(This column originally appeared in the Inside Oak Lawn Magazine in December of 2013)
Have you heard the cliche, go along, to get along? That’s exactly what I was doing back in 2002 when my then new husband, Don, told me he knew how to get where we were going.
He was right; sort of.
The street was lined with cars, Christmas decor lit the yard and the muzzled laughter followed by chatter cued us to believe we were at the right Christmas party. In hindsight, maybe we were, but it’s not where we were invited. I attempted to be discrete when I interrupted his conversation, whispering, “Let’s go! We’re at the wrong house!” but things went a little haywire when he yelled, “What? We’re in the wrong house?!”
My mother-in-law is notorious for being late. She’d invited us to accompany her to a Christmas party of an old colleague of hers. She gave us the address and told us she’d meet us there, momentarily, which meant, in an hour. I didn’t want to go in without her but Don insisted.
Upon our entrance of this extravagantly appointed home, we were greeted by a host who took our coats. I noticed him, noticing our empty hands. We explained we were guests of Ms. Parker, but she hadn’t arrived. He smiled as he gave us a tour of the main quarters. "I hope my mother-in-law has 'whatever' we were supposed to bring," I thought.
On our tour there were beautifully decorated Christmas trees in each room, holiday music playing softly and the scent of pumpkin pie, fresh yeast rolls and honey glazed ham. We were offered a plate and asked if we were hungry. “I think we should wait a bit.” I said. But not Don, “Oh yes, thank you!” he replied, as he began stacking it to resemble a small hill.
It wasn’t until he’d eaten his second plate that I finally agreed to eat. We were well into a competitive networking game when my mother-in-law called my cellphone. “Where are you?” she said. I rolled my eyes as I looked at my watch. “The second living room, near the back,” I told her. “I’m in the living room. They only have one,” she replied. “What address did you go to?”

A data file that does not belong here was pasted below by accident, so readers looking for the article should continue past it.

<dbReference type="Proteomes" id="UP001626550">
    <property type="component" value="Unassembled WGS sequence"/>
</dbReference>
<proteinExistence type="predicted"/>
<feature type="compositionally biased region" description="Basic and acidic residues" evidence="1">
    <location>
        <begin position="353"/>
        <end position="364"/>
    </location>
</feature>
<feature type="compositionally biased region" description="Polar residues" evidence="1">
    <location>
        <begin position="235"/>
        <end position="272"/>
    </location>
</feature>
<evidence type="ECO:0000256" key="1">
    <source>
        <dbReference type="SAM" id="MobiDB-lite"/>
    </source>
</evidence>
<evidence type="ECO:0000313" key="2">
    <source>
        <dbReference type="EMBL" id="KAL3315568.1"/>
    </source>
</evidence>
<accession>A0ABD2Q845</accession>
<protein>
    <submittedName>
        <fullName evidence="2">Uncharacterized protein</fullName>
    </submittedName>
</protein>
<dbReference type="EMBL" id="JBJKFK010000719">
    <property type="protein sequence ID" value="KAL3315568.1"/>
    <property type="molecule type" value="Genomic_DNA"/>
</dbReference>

The look on my face must have been telling. A nice gentlemen, who'd been very conversational since we arrived said, “What’s wrong dear?” I whisked passed him to get to Don. The man followed. We were totally exposed because after Don yelled, “What? …wrong house?” The man replied, “I figured this much.”
He was the owner. Polite and gracious he was, but never leaving us unattended for long. He began to explain the purpose behind the party. He and his wife were owners of an investment firm. Every year they put together a Christmas gala in their home. Guests are welcome to bring others but everyone must bring an unwrapped gift, for the Toys for Tots charity.
Now I realized why he looked disappointed after taking our coats. We didn’t bring a gift -- his only rule, broken! We apologized for the mix up, wrote him a nice check and ran for the door. The party we were invited to was at his neighbor’s, which was next door.
I believe even in mistakes, we’re perfectly placed. From that year forward, we made charitable giving a part of our lives. I learned the route you take to give isn’t what’s important, if when your gift is given, it comes from the heart. Merry Christmas!
Claudia Parker is an Evergreen Park mother, author and runner whose columns appear in The Reporter the second and fourth Thursdays of each month.